Abstract
  1. the Poem
    1. In the Iliad text a consistent thematic (ring-)structure can be found that suggests the following:
      • The poem is an organic unity: there are no superfluous parts.
      • It is an oral composition by one poet. I say this because said structure looks like a framework, a 'map of ideas' for organising and keeping a handle on a large scale composition in memory.
    2. Corresponding parts of this structure are related by likeness or contrast. This can be helpful in the interpretation of the poem.
    3. While mostly regular, some anomalies in the structure may indicate localised expansion or recomposition of the Iliad text.
  2. the Narrative
    1. The poetry has a definite intention: it is persuasive rhetoric.
    2. The narrative is not surface-only. It uses techniques like allegory, parable, example, rewriting of myth, irony to create a second 'hidden' layer of meaning that comments on relevant subjects.
      • The surface layer is literal and works by pathos, the 'hidden' layer is argumentative.
      • The target is the poet's own contemporary world, Ionia, its people and politics.
        • The political subject under discussion being the (failure of) the Ionian migration.
      • Its main source is the preexisting Trojan cycle of myths.
        • A crucial hypothesis here is that the 'abduction of Helen' myth was actively used as a charter myth, a political banner, in Homer's day.
    3. This manner of storytelling and the subject matter of the Iliad suggest an original target audience within the warrior class exclusively ('sympotic language').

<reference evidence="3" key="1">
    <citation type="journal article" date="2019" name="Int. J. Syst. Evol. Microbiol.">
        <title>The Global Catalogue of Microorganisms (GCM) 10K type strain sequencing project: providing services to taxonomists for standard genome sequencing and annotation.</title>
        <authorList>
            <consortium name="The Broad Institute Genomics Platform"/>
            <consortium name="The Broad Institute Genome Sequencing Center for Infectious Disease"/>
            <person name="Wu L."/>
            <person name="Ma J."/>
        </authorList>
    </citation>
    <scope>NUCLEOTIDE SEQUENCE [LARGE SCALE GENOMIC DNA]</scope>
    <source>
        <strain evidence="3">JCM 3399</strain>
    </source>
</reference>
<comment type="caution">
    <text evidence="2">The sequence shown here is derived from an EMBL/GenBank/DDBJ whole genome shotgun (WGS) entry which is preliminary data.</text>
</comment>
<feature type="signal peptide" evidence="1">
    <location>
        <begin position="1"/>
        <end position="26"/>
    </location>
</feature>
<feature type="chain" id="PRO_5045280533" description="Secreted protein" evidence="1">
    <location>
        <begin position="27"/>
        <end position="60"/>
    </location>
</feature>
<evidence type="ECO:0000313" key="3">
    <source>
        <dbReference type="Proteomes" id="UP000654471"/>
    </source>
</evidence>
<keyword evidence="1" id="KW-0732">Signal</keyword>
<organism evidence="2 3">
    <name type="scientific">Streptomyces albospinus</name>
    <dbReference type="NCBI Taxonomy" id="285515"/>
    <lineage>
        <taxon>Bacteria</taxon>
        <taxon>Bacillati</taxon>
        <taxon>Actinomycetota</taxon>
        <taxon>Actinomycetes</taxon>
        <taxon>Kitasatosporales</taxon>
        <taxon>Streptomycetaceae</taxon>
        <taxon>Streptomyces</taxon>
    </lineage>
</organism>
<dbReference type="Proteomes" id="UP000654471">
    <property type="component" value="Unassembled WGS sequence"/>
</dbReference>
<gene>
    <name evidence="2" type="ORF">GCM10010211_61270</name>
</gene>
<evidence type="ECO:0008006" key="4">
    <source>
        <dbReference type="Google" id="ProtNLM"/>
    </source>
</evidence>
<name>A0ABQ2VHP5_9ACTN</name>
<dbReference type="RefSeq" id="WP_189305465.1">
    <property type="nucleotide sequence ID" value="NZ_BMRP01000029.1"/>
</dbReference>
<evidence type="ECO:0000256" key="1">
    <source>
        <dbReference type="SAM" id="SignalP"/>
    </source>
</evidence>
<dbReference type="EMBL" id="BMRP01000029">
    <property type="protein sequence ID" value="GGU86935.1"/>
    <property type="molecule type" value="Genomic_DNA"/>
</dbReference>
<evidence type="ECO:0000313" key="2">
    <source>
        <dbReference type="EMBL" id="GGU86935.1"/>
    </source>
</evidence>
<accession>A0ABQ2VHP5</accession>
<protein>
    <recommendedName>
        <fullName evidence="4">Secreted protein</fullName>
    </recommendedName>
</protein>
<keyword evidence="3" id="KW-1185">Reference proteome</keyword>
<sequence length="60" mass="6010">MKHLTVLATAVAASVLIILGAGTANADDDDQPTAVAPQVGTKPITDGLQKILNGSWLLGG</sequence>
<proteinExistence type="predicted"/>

3. the Heroes
    1. The protagonists of the story are not fully 3-dimensional people: they are generic (types).
      • Except Hector, the main actual character of the Iliad.
      • The chief heroes of the Achaeans each are 'a partial Achilles' i.e. they each highlight an aspect of our universal hero.
    2. As such, they are about us, the ancient Greek audience (see 2.3). The 'learning curve' of Achilles teaches us the ethics of the polis.
  4. the Gods
    1. Likewise, the pictures of the gods acting and reacting are about us. Homer's gods are powers that move us, make us act as we do...
      • ...subjectively. This implies that in the depiction of the gods there is also focalization (both primary and secondary).
      • In this acting upon us, each of the gods and goddesses act only within their own specific domain. The paradigm for this is the 'Judgement of Paris' myth.
      • So the gods are what we obey. There are two kinds of things that we may obey (or not): rules and desires. Rules are the domain of male gods, desires are the domain of the goddesses.
      • There is a direct line from Homer's view of the gods to Plato's philosophy, especially his 'three parts of the human soul'.
  5. the Poet
    1. If we accept the presence of self-reflection, there are many repeated and/or remarkable themes in both poems which, when taken together, could produce some insight into the life and personality of the poet.
    2. The anonymity of the poems is significant. It should be noted that anonymity and 'not wanting to say one's name' is a frequent topic in the Odyssey ("my name is Nobody").

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